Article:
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Future RTA ridership declines projected; Red Line repairs on track

Posted at 4:58 PM, Jul 16, 2019
and last updated 2019-07-16 18:23:19-04

CLEVELAND — The proposed 2020 tax budget for the Greater Cleveland Regional Transit Authority (GCRTA) projects a 2% decrease in total ridership next year on top of the sizable decline in ridership so far through June 2019, according to records presented to the RTA Board of Trustees Tuesday morning. RTA officials also announced that maintenance and repairs to portions of the Red Line are expected to be complete by late August.

According to last month’s ridership report, total ridership decreased 10% from June 2018. There was a 7% drop in bus ridership in that same time period and a 16% drop in rail ridership, according to the report. Ridership on the HealthLine had the biggest drop at 20% from June 2018.

Those declines follow a recent trend of falling ridership dating back to at least 2014, according to RTA records. The trend will likely continue into 2020 as the RTA’s Office of Management and Budget estimates that total ridership will decline another 2% next year. Although sales and use taxes account for nearly 75% of the RTA’s general fund revenue, passenger fares still account for more than 15%.

The proposed tax budget, which is an initial analysis of financial trends, revenue and expenditure forecasts, comes as the RTA is in the middle of a series of studies that are examining the efficiency and effectiveness of the public transit system and its operations.

“We’re in the middle of several studies and I think the first thing to be aware of is that there is a ridership challenge nationwide,” said Linda Krecic, the spokesperson for RTA. “Here in Ohio there is a funding challenge that goes with our inability to make major improvements to the transit system.”

Many researchers believe falling public transit ridership is due to low to moderate gas prices, increasing car ownership and the surging ride-hailing industry, including Uber and Lyft. Many of the country’s largest urban areas are struggling with falling public transit usage.

Krecic said the RTA has held 18 public meetings to gauge the sentiments of the riding public in hopes of getting valuable feedback on what parts of the system are and are not working.

“That’s where we really want to hear from folks. We want to hear from people who want to go from A to B and maybe right now they can’t. We want to hear from folks and we want to be able to then bring service… that serves their needs.”

The RTA has hired a consultant, Jarrett Walker and Associates, to conduct a system redesign study. Other studies, which will review efficiency, operations and fare equity, will be presented to the Board of Trustees later this year. The final recommendations will form the basis of the 10 year strategic plan.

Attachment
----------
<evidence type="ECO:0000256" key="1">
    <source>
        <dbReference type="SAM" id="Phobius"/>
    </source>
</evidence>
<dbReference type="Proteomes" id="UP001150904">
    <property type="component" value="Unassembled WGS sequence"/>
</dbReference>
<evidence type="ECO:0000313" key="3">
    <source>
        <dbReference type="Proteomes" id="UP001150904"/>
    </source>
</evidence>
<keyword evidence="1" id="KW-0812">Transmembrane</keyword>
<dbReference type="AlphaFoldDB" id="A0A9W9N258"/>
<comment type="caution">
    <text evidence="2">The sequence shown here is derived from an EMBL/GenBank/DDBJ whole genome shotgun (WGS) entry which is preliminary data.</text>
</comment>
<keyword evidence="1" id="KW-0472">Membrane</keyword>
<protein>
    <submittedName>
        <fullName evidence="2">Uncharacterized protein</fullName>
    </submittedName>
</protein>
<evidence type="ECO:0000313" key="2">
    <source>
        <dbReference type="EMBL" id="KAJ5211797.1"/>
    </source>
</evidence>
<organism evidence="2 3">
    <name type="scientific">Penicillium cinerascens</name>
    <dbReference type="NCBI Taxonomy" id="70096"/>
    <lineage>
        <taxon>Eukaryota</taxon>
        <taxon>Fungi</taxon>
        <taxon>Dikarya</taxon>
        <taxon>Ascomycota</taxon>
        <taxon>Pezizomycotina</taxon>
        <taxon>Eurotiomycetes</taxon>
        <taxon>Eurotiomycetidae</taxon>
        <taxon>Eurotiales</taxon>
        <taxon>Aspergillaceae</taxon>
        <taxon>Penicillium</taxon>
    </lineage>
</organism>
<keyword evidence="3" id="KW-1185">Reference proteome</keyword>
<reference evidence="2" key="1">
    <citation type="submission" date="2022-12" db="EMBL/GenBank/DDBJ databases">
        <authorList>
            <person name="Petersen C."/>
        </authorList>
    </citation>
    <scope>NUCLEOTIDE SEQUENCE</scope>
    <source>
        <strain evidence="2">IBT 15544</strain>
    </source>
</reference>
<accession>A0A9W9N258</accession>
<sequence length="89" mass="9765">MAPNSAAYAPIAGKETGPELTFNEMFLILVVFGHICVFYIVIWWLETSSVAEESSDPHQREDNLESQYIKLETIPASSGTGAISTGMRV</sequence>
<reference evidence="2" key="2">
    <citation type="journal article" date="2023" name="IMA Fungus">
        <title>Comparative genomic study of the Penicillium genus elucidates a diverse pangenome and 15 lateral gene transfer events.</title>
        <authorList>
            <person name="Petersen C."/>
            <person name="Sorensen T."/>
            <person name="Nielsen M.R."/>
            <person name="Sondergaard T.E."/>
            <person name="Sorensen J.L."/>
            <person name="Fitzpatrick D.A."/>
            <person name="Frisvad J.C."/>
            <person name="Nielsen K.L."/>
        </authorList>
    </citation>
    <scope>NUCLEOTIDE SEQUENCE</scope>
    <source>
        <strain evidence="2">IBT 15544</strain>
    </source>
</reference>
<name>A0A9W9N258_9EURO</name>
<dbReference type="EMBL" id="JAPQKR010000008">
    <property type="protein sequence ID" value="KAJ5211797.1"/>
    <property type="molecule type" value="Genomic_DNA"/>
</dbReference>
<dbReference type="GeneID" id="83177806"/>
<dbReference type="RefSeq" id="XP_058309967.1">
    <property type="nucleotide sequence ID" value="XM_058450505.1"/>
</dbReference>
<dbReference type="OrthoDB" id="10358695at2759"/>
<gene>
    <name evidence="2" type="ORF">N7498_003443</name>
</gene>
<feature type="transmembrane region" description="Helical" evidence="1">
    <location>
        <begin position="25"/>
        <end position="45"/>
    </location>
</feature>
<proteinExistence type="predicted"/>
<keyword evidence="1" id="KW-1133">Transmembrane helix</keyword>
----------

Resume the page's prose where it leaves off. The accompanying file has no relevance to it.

“Jarrett Walker that has done system redesigns all over the country, all over the world. He came into Cleveland and the first thing he noticed is that there is no low hanging fruit,” Krecic said. “We have done everything we can to put as much service on the street as we can possibly do given our budget, given the framework that we have and given our aging infrastructure.”

However, Chris Stocking, a representative of the public transit advocacy group, Clevelanders for Public Transit, said the RTA’s dropping ridership levels come down to two issues: cost and quality of service.

“I ride the green and blue line light rail system frequently and I’ve had delays of over an hour twice in the past 6 months. When you have people relying on this system and you can’t make connections to your bus lines or you can’t get to work on time, we have a serious problem. I don’t see that being adequately addressed,” Stocking said. “They raised fares back in 2016 and when you do the math with the lower ridership and the fare increase, it did not generate any revenue. All it has done is decrease ridership.”

Stocking believes the RTA should roll back prices to pre-2016 levels in an effort to boost ridership if it proves to be cost neutral. Stocking worries that the increased costs of public transit will make a potential future tax levy an even harder sell to the public.

“What [the RTA] has done is destroy your voting base. Riders are avoiding it. They are avoiding taking RTA because you have less service and you’re charging more,” Stocking said. “Those are the people who would be your champions when you to the ballot to get more revenue. You have thrown them under the bus.”

As for the drastic decline in the usage of the Rapid’s Red Line, Krecic said it is likely due to the fact that certain portions of the route have been closed off since late May. RTA crews and private contractors are in the process of completing track maintenance as well as repairs to a retaining wall between West 117 Street and West Blvd.

On Tuesday, the Board of Trustees approved a resolution to fund an estimated $1.3 million stabilization of 300 feet of the retaining wall. RTA’s Deputy General Manager of Engineering Mike Schipper told the trustees that engineering staff had been monitoring the ‘S-curve’ retaining wall for nearly a year. However, earlier this year, the movement accelerated, prompting the suspension of rail service. Busses have replaced the trains until repairs are completed in late August.

Contractors will be using as many as 70 steel beams to brace the retaining wall and prevent it from bowing any further.